Avatar of admin

by

Watching The Crown? Here Are the Real Facts You Need to Know

December 20, 2017 in History

By Brynn Holland

Prime Minister Anthony Eden (on the left, depicted by Jeremy Northam in The Crown) shown during the aftermath of the Suez Crisis. (Credit: Alex Bailey/Netflix & Haywood Magee/Getty Images)

Netflix’s hit TV series The Crown, which goes deep inside the private world of Queen Elizabeth II and Britain’s royal family, chronicles their lives within the sweep of global events during and after World War II—from the Suez Crisis to John F. Kennedy’s assassination. Below, our guide to the history behind some of the show’s biggest season-two plotlines.

SPOILER ALERT: Major season two spoilers ahead. Read with care.

Prime Minister Anthony Eden (on the left, depicted by Jeremy Northam in The Crown) shown during the aftermath of the Suez Crisis. (Credit: Alex Bailey/Netflix & Haywood Magee/Getty Images)

THE SUEZ CRISIS
(Episode 1: Misadventure & Episode 2: A Company of Men)

On October 29, 1956, Israeli armed forces pushed into Egypt toward the Suez Canal three months after Egyptian president Gamal Abdel Nasser nationalized the canal to help fund a dam across the Nile River, initiating the Suez Crisis.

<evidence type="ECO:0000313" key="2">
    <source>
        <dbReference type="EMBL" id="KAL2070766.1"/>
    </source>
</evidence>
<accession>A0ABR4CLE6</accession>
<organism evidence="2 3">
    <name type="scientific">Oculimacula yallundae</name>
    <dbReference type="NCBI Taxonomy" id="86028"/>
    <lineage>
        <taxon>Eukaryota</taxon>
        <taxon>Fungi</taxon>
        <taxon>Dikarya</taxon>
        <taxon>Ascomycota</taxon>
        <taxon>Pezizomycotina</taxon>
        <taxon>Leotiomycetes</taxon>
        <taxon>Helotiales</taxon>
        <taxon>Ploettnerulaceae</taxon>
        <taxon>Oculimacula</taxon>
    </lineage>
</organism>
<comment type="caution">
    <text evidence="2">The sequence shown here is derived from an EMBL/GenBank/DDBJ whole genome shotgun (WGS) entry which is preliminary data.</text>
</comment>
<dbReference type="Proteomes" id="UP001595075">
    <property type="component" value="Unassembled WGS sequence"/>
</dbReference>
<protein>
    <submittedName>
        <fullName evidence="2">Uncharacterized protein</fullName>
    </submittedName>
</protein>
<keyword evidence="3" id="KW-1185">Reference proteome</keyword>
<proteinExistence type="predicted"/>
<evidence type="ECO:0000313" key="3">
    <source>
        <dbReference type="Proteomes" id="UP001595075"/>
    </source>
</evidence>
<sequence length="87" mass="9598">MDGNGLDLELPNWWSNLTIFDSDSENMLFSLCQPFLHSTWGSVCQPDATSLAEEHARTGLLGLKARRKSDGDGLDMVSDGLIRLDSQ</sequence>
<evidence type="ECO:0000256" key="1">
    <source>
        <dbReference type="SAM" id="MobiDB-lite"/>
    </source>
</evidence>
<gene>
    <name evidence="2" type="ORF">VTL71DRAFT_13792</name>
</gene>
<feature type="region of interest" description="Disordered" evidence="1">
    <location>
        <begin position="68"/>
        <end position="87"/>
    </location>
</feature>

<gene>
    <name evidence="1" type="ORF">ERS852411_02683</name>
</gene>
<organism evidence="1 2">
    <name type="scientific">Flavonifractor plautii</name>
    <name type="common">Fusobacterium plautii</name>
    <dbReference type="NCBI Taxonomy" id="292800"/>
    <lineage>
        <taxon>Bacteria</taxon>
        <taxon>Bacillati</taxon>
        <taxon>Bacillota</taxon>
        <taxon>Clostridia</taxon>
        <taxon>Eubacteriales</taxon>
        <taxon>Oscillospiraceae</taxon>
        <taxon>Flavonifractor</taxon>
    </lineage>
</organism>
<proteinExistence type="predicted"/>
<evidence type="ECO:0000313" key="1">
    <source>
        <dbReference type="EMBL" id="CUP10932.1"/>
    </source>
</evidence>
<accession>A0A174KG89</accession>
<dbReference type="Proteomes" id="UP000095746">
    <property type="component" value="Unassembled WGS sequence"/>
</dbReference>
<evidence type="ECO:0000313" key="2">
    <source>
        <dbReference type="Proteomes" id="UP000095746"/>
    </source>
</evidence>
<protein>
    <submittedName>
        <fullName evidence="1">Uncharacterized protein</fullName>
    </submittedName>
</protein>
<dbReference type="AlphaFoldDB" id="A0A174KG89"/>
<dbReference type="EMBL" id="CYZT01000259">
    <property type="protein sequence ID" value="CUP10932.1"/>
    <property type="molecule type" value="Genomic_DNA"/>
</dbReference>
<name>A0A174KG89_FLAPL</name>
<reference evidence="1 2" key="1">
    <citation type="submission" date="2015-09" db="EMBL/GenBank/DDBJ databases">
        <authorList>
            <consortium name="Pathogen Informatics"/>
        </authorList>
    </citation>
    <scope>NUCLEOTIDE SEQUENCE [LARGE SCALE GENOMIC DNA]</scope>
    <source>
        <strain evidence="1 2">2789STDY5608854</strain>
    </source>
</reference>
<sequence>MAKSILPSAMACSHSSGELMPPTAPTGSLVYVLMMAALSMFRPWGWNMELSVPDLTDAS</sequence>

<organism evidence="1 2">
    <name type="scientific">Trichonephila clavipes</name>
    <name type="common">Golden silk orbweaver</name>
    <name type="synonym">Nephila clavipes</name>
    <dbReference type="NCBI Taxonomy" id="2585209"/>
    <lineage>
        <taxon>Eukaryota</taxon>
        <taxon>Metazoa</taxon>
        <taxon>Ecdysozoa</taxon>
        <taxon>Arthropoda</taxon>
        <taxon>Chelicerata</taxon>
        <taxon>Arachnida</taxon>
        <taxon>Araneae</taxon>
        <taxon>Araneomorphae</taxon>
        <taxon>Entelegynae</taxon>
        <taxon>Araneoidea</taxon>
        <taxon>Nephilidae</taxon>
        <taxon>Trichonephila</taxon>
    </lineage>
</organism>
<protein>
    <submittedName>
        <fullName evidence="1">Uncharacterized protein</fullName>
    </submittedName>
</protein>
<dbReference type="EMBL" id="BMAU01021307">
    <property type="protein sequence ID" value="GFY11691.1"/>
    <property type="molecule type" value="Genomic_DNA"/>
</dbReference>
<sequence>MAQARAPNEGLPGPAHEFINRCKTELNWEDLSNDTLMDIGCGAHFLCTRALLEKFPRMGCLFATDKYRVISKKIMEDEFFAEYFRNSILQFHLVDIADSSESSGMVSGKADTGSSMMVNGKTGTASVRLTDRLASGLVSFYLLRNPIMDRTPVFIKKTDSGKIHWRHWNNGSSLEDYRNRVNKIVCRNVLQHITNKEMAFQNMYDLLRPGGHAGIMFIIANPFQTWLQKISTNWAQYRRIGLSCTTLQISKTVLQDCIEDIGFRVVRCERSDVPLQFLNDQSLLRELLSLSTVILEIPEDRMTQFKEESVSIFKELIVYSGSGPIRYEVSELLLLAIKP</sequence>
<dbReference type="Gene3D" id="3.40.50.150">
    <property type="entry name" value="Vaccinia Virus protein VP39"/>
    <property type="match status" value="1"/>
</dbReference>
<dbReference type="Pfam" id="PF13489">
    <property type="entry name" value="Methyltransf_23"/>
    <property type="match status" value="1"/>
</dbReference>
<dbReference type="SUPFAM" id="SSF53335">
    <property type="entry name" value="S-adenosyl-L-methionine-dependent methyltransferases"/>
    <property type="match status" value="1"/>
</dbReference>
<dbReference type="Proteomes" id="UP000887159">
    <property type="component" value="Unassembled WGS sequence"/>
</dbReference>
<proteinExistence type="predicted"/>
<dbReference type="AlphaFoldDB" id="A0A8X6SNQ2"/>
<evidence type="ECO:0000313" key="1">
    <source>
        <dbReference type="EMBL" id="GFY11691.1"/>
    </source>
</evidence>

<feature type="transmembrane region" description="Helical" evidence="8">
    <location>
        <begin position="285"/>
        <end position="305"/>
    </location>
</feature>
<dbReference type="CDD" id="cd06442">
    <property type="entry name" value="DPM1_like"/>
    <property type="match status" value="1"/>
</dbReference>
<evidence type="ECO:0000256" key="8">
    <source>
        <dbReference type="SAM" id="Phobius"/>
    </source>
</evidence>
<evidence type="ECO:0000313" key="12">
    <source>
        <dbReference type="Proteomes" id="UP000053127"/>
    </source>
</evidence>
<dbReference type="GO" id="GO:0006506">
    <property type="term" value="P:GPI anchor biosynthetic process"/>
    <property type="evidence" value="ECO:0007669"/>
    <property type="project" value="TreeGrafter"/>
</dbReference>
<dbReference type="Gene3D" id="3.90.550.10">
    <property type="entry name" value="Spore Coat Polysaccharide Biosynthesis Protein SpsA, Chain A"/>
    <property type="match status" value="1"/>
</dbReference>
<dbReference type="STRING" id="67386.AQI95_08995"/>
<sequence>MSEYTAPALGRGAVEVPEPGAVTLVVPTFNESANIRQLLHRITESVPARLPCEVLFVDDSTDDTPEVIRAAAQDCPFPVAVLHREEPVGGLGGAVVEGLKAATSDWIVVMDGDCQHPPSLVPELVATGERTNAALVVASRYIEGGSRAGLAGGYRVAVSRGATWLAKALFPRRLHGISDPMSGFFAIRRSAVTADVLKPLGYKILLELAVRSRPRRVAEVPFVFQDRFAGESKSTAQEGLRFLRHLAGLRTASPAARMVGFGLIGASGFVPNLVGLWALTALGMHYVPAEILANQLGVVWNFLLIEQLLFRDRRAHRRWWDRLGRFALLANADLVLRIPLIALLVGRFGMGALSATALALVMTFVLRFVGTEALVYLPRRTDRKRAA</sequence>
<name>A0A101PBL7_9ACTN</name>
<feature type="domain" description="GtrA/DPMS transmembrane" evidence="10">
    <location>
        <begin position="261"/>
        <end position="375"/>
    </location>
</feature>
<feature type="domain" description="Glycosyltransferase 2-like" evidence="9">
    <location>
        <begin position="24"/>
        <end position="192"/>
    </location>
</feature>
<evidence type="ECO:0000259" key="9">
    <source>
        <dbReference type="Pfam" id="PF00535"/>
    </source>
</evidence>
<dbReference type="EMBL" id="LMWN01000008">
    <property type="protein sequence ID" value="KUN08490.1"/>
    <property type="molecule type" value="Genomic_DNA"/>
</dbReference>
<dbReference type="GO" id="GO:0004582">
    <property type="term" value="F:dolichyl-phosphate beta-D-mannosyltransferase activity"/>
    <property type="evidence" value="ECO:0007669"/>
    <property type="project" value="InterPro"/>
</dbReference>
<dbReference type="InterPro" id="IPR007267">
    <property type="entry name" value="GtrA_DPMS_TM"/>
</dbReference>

Nasser’s move dealt a harsh blow to the British. The 120-mile canal, a commercial shipping hub connecting the Mediterranean and Red Seas, was crucial to English economic interests, particularly since it facilitated the all-important flow of oil. Originally opened in 1869, it had been jointly controlled by Britain and France—even after Egypt gained independence in 1922. The British were loathe to lose it, and the international influence it signaled.

While it initially appeared that French and British forces joined the Israelis two days after their incursion, it was later revealed that the three powers had met and planned the attack altogether. This crisis put a significant strain on the relationship between these three countries and the United States. President Dwight D. Eisenhower was upset with the British, in particular, for not keeping the U.S. informed about their intentions. The U.S. threatened all three nations with economic sanctions if they persisted in their attack, and the United Nations passed a resolution calling for a cease-fire. The threats worked. The British and French forces withdrew by December; with Israel finally bowing to U.S. pressure in March 1957.

This crisis was not only seen as a complete failure, one that weakened the influence of Britain and France worldwide, but it was also a turning point in the career of Conservative Prime Minister Anthony Eden, who resigned two months later. While his official reason was “ill health,” it has long been assumed the worldwide …read more

Source: HISTORY

Leave a reply

You must be logged in to post a comment.